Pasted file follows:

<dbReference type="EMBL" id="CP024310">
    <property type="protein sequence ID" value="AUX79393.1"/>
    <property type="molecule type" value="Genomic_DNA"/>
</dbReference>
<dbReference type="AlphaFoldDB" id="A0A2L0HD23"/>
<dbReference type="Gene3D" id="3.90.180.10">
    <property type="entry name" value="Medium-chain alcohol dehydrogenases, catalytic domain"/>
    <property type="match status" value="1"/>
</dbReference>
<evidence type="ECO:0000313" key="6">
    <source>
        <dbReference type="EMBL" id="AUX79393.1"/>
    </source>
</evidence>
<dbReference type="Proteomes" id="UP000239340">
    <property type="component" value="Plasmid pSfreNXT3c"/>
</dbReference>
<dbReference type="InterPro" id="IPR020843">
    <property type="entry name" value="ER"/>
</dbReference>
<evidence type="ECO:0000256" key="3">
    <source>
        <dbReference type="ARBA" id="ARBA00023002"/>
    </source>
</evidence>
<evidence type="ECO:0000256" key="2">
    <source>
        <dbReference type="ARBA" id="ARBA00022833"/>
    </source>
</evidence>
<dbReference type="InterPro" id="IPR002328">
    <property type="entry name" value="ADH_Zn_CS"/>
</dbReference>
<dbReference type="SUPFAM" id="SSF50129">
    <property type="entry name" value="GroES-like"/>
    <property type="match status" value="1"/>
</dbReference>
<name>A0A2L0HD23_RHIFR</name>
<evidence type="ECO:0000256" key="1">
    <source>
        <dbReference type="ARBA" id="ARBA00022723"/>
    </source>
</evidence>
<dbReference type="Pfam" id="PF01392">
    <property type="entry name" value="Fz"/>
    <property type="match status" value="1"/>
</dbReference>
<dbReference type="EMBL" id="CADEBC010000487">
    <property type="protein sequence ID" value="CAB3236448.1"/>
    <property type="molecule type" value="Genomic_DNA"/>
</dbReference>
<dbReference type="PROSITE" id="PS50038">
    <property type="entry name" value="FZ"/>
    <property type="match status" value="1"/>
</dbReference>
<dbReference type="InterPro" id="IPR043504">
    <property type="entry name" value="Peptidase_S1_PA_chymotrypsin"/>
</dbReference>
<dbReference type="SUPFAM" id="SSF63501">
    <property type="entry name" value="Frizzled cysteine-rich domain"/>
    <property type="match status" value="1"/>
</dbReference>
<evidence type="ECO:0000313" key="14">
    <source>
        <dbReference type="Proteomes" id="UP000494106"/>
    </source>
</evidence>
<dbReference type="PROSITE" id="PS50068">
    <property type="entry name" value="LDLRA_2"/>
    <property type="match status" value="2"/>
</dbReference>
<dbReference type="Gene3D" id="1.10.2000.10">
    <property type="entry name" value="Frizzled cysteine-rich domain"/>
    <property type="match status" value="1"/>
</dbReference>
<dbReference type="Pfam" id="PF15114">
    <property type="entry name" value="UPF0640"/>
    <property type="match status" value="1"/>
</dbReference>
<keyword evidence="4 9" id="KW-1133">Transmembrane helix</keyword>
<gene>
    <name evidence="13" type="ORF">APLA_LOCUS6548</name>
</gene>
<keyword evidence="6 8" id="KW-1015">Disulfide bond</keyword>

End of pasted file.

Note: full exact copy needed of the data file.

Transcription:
<dbReference type="EMBL" id="CP024310">
    <property type="protein sequence ID" value="AUX79393.1"/>
    <property type="molecule type" value="Genomic_DNA"/>
</dbReference>
<dbReference type="AlphaFoldDB" id="A0A2L0HD23"/>
<dbReference type="Gene3D" id="3.90.180.10">
    <property type="entry name" value="Medium-chain alcohol dehydrogenases, catalytic domain"/>
    <property type="match status" value="1"/>
</dbReference>
<evidence type="ECO:0000313" key="6">
    <source>
        <dbReference type="EMBL" id="AUX79393.1"/>
    </source>
</evidence>
<dbReference type="Proteomes" id="UP000239340">
    <property type="component" value="Plasmid pSfreNXT3c"/>
</dbReference>
<dbReference type="InterPro" id="IPR020843">
    <property type="entry name" value="ER"/>
</dbReference>
<evidence type="ECO:0000256" key="3">
    <source>
        <dbReference type="ARBA" id="ARBA00023002"/>
    </source>
</evidence>
<evidence type="ECO:0000256" key="2">
    <source>
        <dbReference type="ARBA" id="ARBA00022833"/>
    </source>
</evidence>
<dbReference type="InterPro" id="IPR002328">
    <property type="entry name" value="ADH_Zn_CS"/>
</dbReference>
<dbReference type="SUPFAM" id="SSF50129">
    <property type="entry name" value="GroES-like"/>
    <property type="match status" value="1"/>
</dbReference>
<name>A0A2L0HD23_RHIFR</name>
<evidence type="ECO:0000256" key="1">
    <source>
        <dbReference type="ARBA" id="ARBA00022723"/>
    </source>
</evidence>
<dbReference type="Pfam" id="PF01392">
    <property type="entry name" value="Fz"/>
    <property type="match status" value="1"/>
</dbReference>
<dbReference type="EMBL" id="CADEBC010000487">
    <property type="protein sequence ID" value="CAB3236448.1"/>
    <property type="molecule type" value="Genomic_DNA"/>
</dbReference>
<dbReference type="PROSITE" id="PS50038">
    <property type="entry name" value="FZ"/>
    <property type="match status" value="1"/>
</dbReference>
<dbReference type="InterPro" id="IPR043504">
    <property type="entry name" value="Peptidase_S1_PA_chymotrypsin"/>
</dbReference>
<dbReference type="SUPFAM" id="SSF63501">
    <property type="entry name" value="Frizzled cysteine-rich domain"/>
    <property type="match status" value="1"/>
</dbReference>
<evidence type="ECO:0000313" key="14">
    <source>
        <dbReference type="Proteomes" id="UP000494106"/>
    </source>
</evidence>
<dbReference type="PROSITE" id="PS50068">
    <property type="entry name" value="LDLRA_2"/>
    <property type="match status" value="2"/>
</dbReference>
<dbReference type="Gene3D" id="1.10.2000.10">
    <property type="entry name" value="Frizzled cysteine-rich domain"/>
    <property type="match status" value="1"/>
</dbReference>
<dbReference type="Pfam" id="PF15114">
    <property type="entry name" value="UPF0640"/>
    <property type="match status" value="1"/>
</dbReference>
<keyword evidence="4 9" id="KW-1133">Transmembrane helix</keyword>
<gene>
    <name evidence="13" type="ORF">APLA_LOCUS6548</name>
</gene>
<keyword evidence="6 8" id="KW-1015">Disulfide bond</keyword>